August 7th, 2011
Author: Guest Writer
By: Kathelyn Hauptman
Those unfamiliar with medical tourism may wonder why a person might travel across the world for elective medical procedures performed by some unknown doctor at a hospital whose name they may not even be able to articulate. The bottom line is money. Plastic surgery prices in the U.S. are cost prohibitive and steadily getting higher. People who would like to have elective surgery but cannot afford to pay the steep prices required by U.S. surgeons will often find names of doctors in a plastic surgery guide that lists foreign doctors who perform surgeries ranging from facelifts to liposuction. Travel expenses and international care, in most cases, turns out to cost less than paying insurance premiums, co-payments, deductibles, accounting for exclusions, caps and out-of-pocket expenses.
Medical tourism actually dates back to the ancient Egyptians, Greeks and Japanese. However, modern medical tourism began as plastic surgery prices began to rise and Thailand and India started to simultaneously emerge as legitimate medical destinations. Today, Mexico and Costa Rica are listed in the main plastic surgery guide as premiere medical destinations, offering plastic surgery costs that are a fraction of those charged in the U.S.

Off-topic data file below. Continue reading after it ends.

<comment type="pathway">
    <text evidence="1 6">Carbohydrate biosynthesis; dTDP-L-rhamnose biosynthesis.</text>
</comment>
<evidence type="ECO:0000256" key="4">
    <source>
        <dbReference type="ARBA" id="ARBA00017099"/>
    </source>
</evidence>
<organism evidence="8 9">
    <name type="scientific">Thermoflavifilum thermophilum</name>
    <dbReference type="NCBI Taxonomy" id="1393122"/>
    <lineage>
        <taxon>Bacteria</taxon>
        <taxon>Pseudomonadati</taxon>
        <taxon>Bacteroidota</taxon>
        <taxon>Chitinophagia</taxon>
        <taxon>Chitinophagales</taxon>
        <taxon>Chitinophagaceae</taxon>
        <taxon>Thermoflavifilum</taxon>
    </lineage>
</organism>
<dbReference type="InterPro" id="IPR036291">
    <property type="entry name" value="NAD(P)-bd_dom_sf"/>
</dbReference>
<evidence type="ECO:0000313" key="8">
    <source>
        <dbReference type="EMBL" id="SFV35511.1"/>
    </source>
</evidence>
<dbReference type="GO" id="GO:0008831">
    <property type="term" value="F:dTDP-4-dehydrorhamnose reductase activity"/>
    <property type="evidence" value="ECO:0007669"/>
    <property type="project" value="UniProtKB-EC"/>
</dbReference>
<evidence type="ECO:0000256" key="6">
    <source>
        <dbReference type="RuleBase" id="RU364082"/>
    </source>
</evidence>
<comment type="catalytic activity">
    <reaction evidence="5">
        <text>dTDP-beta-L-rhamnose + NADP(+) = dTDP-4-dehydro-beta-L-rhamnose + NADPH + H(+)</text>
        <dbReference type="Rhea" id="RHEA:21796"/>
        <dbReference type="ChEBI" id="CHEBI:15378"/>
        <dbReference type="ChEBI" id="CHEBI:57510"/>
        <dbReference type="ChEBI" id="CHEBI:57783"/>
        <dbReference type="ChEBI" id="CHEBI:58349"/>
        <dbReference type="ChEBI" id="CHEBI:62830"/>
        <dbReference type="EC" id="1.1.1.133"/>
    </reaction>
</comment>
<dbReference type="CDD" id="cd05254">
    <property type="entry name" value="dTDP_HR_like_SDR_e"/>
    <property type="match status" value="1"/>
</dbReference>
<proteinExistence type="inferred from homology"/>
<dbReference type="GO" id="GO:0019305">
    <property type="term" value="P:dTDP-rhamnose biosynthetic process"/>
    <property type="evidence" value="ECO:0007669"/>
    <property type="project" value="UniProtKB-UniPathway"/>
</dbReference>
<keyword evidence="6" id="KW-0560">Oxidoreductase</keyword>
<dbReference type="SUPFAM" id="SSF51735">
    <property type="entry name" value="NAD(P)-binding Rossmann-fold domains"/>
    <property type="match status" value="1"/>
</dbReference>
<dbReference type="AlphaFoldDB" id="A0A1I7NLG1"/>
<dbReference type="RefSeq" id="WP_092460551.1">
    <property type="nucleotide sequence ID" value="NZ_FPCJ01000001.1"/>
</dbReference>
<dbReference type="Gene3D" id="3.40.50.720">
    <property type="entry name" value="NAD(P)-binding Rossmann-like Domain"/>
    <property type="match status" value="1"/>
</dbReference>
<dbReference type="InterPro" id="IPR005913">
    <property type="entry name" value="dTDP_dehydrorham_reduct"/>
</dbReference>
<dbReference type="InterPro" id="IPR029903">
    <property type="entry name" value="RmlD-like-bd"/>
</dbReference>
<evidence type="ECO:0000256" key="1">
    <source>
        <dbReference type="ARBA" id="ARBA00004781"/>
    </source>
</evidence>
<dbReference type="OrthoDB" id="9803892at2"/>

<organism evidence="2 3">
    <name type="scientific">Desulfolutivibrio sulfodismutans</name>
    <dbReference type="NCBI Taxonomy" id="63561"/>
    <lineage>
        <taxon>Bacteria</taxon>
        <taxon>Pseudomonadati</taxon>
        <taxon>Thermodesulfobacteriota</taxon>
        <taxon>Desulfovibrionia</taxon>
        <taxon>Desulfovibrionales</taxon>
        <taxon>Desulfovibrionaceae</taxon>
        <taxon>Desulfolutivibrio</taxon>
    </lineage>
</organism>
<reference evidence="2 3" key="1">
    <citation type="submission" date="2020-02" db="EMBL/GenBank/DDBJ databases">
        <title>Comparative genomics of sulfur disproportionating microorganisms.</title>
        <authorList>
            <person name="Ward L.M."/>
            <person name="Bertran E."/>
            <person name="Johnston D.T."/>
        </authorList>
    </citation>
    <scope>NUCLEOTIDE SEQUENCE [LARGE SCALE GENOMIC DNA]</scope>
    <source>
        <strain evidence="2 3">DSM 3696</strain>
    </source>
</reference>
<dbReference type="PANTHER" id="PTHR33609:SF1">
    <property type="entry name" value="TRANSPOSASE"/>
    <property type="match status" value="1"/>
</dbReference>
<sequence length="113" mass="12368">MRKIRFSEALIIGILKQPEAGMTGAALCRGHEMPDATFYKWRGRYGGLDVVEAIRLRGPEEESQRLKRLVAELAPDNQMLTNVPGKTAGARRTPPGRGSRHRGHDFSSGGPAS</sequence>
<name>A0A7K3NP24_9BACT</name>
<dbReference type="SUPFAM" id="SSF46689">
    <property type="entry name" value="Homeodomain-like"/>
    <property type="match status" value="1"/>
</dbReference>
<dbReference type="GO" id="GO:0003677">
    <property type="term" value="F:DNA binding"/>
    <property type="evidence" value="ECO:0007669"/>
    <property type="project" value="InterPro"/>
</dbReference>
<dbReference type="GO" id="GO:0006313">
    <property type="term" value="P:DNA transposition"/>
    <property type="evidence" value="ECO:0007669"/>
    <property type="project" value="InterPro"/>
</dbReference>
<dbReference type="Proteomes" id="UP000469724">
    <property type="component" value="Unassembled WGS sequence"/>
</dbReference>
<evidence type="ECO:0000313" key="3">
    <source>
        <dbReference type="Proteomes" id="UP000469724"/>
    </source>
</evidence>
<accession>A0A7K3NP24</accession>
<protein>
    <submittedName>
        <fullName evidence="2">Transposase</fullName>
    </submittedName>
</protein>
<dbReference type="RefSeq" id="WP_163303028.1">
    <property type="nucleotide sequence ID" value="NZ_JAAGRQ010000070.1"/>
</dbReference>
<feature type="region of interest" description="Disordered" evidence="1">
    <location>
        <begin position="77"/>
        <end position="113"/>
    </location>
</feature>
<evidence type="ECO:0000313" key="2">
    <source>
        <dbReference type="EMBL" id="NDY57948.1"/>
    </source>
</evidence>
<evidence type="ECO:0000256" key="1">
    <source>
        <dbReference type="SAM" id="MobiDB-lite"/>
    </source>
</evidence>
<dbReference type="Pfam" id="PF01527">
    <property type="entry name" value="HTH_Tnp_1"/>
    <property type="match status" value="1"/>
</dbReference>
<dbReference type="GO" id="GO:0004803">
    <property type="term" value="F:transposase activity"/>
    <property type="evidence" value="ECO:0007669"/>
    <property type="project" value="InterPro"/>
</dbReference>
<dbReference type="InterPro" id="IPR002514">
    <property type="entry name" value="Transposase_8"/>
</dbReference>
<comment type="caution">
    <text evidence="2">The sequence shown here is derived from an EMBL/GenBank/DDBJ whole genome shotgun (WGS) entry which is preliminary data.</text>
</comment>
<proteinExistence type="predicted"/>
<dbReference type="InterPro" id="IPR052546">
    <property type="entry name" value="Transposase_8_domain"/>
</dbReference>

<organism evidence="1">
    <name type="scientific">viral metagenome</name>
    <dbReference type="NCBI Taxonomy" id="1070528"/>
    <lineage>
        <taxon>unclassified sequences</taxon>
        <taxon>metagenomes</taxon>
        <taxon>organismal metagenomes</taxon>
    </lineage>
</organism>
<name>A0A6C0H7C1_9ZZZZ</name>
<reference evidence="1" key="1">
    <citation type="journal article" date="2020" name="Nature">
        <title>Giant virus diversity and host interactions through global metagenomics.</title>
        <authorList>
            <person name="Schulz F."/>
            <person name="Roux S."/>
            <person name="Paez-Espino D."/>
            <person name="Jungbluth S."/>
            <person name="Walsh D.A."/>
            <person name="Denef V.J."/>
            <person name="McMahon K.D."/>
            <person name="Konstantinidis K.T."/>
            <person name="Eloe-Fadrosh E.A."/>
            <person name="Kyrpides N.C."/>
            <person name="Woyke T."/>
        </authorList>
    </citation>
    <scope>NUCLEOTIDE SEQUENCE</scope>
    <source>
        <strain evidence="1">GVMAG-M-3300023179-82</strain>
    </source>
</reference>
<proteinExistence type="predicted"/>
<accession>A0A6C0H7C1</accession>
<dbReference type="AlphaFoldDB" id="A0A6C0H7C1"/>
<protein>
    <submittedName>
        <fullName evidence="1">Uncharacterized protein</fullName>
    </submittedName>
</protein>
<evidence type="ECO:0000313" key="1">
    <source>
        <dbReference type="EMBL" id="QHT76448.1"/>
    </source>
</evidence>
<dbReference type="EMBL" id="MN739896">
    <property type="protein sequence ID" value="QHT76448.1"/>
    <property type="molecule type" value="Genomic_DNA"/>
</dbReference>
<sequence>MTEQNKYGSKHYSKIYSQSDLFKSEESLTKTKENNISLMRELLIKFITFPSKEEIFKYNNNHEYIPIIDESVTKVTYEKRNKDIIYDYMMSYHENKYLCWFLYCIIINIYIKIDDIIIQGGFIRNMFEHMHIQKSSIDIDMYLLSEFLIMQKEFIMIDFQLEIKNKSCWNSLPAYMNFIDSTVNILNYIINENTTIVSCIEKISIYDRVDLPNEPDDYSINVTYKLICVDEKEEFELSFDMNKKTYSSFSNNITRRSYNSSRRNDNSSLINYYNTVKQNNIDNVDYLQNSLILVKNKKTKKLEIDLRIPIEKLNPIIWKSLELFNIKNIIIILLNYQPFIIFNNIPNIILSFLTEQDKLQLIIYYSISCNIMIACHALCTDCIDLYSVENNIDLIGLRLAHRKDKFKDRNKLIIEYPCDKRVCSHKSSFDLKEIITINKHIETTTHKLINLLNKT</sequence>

Brazil, Tunisia, Thailand, Korea and India offer popular procedures such as liposuction and facelifts for sometimes less than half the cost of the same surgeries in the United States. For example, Dr. Manuel Gutierrez Romero, a surgeon in Mexico City, offers facelifts for up to 70% less than prices one would pay in America. Not counting hotel accommodations and transportation, one can expect to spend as little as $1000 for these procedures by a board certified surgeon.
Considerations for surgery abroad should include the cost recovery accommodations and the duration of the trip. It takes longer to undergo surgery in another country, so how much time allowed off work is a realistic thing to consider. The costs of transportation are another. While some surgery centres offer ground transportation to and from the airport, not all of them do. It is advisable to take a companion along to help after the surgery, and this can add a substantial amount to the costs as well